- To relieve any economic hardship of the spouses arising from the breakdown of the marriage.
- And in so far as practicable, to promote the economic self sufficiency of each spouse within a reasonable period of time.
No one objective is more important than the others and different objectives will apply in different circumstances. You should go over this with a lawyer to be sure you’re focusing on the most appropriate objective for your situation.
Another thing to keep in mind is that the courts have developed additional concepts to help a judge set the proper amount and duration (length) of spousal support. These include whether the spouse seeking support had contributed to the level of the payor’s income. For example, if one spouse worked and financially supported the relationship while the other was in school, or if one spouse left their job when the other got transferred for work. In those cases the spouse seeking support may now have a lower level of income because of what they did for the other party and support can be ordered to make up for that contribution to the other person’s career. This is called “contributory support” and may result in a support order being increased or extended longer than usuaal.
A last thing to keep in mind is that s. 15.2 (5) of the Divorce Act is clear that a party’s conduct isn’t a factor in working out how much support they may be entitled to. Conduct – or misconduct – doesn’t factor in. The court doesn’t increase support because of how “bad” the other party acted or vice versa.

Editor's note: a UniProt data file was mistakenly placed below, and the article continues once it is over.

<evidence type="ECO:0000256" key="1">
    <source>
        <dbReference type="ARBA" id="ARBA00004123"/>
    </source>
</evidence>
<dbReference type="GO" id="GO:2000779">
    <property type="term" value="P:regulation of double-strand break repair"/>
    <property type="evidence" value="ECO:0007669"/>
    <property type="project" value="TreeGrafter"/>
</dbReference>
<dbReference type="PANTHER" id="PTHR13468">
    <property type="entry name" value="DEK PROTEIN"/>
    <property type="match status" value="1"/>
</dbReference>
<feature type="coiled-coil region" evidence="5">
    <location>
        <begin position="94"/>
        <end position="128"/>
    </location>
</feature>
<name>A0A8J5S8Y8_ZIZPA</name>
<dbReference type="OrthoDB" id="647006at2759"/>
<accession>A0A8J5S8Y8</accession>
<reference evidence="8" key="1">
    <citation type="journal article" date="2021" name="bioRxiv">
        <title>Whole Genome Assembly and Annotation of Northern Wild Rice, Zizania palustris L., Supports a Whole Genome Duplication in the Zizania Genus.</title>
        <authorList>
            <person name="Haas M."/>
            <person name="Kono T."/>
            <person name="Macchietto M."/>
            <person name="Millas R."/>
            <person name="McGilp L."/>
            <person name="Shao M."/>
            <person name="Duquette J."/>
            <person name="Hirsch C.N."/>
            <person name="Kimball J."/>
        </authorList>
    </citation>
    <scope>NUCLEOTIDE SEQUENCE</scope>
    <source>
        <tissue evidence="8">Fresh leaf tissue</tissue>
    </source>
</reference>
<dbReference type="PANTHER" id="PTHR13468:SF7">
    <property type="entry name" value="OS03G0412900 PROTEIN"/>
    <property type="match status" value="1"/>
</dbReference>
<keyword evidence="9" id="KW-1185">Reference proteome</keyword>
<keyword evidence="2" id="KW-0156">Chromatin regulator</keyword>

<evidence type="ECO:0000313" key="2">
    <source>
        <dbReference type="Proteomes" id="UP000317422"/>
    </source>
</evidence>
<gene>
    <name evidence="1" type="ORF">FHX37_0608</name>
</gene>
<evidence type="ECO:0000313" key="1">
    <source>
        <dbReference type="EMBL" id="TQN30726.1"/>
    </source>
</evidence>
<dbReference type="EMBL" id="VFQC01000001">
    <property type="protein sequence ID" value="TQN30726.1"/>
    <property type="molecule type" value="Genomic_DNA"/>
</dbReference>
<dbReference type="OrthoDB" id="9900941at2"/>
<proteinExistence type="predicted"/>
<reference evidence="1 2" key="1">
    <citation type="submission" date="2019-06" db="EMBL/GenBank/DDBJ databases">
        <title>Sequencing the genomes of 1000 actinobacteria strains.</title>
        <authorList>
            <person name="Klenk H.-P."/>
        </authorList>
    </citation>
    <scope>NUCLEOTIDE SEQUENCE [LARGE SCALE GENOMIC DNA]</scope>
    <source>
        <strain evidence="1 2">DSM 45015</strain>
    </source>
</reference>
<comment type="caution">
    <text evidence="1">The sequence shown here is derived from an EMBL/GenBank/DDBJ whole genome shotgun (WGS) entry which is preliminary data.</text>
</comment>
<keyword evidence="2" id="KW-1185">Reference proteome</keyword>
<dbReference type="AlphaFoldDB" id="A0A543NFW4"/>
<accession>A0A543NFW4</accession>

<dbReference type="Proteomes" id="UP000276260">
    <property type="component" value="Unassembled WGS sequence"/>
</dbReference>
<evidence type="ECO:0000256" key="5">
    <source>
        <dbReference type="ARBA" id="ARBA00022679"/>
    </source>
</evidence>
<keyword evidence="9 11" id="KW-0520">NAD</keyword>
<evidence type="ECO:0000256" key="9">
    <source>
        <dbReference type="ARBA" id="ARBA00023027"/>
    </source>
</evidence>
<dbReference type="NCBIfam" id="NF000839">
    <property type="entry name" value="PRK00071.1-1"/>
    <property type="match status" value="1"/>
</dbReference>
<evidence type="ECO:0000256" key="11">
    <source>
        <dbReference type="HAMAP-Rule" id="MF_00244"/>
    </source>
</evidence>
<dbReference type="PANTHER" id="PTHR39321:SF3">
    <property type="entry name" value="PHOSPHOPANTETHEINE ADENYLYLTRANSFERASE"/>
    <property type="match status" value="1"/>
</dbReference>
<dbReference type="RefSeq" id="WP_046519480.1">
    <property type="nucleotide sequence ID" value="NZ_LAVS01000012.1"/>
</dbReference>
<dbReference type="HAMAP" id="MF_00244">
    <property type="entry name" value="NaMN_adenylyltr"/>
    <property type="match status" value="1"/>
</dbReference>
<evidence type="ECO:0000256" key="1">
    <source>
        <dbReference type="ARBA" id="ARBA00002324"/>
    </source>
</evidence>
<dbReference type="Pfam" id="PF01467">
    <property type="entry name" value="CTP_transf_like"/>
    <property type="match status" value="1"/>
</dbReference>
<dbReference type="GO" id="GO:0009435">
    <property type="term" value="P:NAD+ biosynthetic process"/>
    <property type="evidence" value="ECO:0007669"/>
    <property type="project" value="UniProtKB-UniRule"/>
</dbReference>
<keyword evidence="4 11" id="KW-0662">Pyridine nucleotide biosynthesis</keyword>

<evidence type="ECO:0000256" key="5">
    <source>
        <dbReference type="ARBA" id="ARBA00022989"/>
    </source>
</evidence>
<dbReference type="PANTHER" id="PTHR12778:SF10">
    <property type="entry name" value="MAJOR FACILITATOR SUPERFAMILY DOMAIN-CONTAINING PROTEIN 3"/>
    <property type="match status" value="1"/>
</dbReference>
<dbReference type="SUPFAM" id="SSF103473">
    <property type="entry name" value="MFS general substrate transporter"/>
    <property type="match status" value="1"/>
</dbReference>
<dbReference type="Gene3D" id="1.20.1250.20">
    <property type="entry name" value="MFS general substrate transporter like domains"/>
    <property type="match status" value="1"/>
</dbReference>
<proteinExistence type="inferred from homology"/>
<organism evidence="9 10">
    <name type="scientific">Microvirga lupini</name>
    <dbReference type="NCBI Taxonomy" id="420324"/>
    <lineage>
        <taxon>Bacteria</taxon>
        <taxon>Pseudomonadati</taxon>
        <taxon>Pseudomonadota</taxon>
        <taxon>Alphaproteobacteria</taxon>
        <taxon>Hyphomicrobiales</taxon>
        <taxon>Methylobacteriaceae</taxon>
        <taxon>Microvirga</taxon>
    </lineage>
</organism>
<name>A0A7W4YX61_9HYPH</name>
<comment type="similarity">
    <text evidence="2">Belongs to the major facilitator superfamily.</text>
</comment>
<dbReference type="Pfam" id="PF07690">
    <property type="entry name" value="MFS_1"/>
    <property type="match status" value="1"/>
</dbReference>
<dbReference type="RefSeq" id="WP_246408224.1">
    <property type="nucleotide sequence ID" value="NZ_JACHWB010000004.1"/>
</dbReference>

The Family Law Act
The Family Law Act applies when determining the spousal support for any eligible spouse under the act.
Section 30 of the Family Law Act says that every spouse has an obligation to provide support for himself or herself and for the other spouse in accordance with need, to the extent that he or she is capable of doing so.
To help the judge, the act also says, s. 30 (8), that a spousal support order should:
- recognize the spouse’s contribution to the relationship and the economic consequences of the relationship for the spouse;
- share the economic burden of child support equitably;
- make fair provision to assist the spouse to become able to contribute to his or her own support; and
- relieve financial hardship, if this has not been done by orders under Parts I (Family Property) and II (Matrimonial Home).
The Family Law Act says in s. 30 (10) that the in figuring out the amount of support a spouse should receive it should do so without regard to the conduct of either spouse.